"Faith’s body was positioned on the floor, leaning against the bed, with her shirt pulled up. She had no clothes from the waist down," Chapel Hill Police Chief Chris Blue said.

A fast-food takeout bag was on the bed with "I'm not stupid (expletive) Jealous" scribbled on it, police said.

Investigators found semen on her, but police wouldn't say whether she had been sexually assaulted or had consensual sex before she was killed. Blue said the DNA from the semen matched a man's DNA that was found elsewhere in the apartment.

Sept. 5, 2014

An autopsy report is made public and the findings show Hedgepeth died as the result of a severe beating to the head.

The 15-page report found Hedgepeth suffered extensive skull fractures and cuts to her face and head, and she was also badly beaten on her arms and legs.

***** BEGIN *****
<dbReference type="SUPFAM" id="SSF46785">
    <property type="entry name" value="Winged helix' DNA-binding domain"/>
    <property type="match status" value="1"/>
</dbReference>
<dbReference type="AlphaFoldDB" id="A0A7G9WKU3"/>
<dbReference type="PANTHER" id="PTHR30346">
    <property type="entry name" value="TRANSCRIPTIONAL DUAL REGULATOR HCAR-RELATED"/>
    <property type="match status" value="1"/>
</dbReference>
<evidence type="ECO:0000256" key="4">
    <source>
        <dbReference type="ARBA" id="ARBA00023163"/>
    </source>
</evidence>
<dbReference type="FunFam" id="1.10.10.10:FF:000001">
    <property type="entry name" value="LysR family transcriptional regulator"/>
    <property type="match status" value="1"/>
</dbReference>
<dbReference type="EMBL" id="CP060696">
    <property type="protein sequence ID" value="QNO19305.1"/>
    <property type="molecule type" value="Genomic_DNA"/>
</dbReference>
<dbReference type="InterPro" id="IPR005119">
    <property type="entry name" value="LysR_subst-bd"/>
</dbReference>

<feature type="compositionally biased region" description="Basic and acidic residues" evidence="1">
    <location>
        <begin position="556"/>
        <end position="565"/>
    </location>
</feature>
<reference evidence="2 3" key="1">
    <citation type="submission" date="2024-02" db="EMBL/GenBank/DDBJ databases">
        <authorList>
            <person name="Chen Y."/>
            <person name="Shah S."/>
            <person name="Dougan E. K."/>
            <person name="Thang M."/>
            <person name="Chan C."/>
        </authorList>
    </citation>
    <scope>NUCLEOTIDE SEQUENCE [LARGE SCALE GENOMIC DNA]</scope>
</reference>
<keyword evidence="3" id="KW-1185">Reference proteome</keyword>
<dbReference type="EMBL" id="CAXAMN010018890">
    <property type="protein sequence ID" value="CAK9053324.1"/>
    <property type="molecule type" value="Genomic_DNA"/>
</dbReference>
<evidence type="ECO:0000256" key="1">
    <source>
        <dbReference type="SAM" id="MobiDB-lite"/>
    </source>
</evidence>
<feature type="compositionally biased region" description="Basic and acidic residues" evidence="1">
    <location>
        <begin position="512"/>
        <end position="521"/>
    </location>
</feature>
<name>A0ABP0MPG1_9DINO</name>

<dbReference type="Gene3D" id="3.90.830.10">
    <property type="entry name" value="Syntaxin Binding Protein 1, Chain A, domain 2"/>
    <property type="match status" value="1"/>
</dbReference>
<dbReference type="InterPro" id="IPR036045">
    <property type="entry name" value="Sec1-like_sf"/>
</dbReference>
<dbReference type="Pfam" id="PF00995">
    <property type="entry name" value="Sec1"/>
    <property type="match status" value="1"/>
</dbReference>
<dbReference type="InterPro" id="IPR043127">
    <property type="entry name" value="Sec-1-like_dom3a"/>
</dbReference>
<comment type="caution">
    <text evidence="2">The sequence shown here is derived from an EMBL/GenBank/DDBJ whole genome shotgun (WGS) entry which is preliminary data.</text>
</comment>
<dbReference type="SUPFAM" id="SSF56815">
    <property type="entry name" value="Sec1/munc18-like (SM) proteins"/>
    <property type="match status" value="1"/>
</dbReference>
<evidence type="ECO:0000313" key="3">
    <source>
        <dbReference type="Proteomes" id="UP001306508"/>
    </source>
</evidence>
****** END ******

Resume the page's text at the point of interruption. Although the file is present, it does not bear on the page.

The document was among hundreds of pages of notes, search warrants and court orders unsealed in an effort by Chapel Hill police to generate new leads in the unsolved murder investigation.

Sept. 26, 2016

Chapel Hill Police release a composite sketch and report that they believe could help identify the man responsible for the 2012 murder of Faith Hedgepeth. A "snapshot tool" created by Parabon NanoLabs created a 3-D sketch of the suspect based on his DNA traits.

Sept. 27, 2016

Around Hedgepeth’s 24th birthday and four years after the death of the UNC-Chapel Hill student, family members say they remain confident that justice will be served in the case.

“We’ve always been optimistic since day one. We feel like the person will be caught,” said Rolanda Hedgepeth.

Sept. 6, 2017

Five years after her death, a Native American sorority, Alpha Pi Omega, holds a vigil in Hedgepeth's memory.

“It is especially important to make sure her name is out there and people don’t stop talking about it until her perpetrator is put behind bars,” said sorority member Gabrielle James.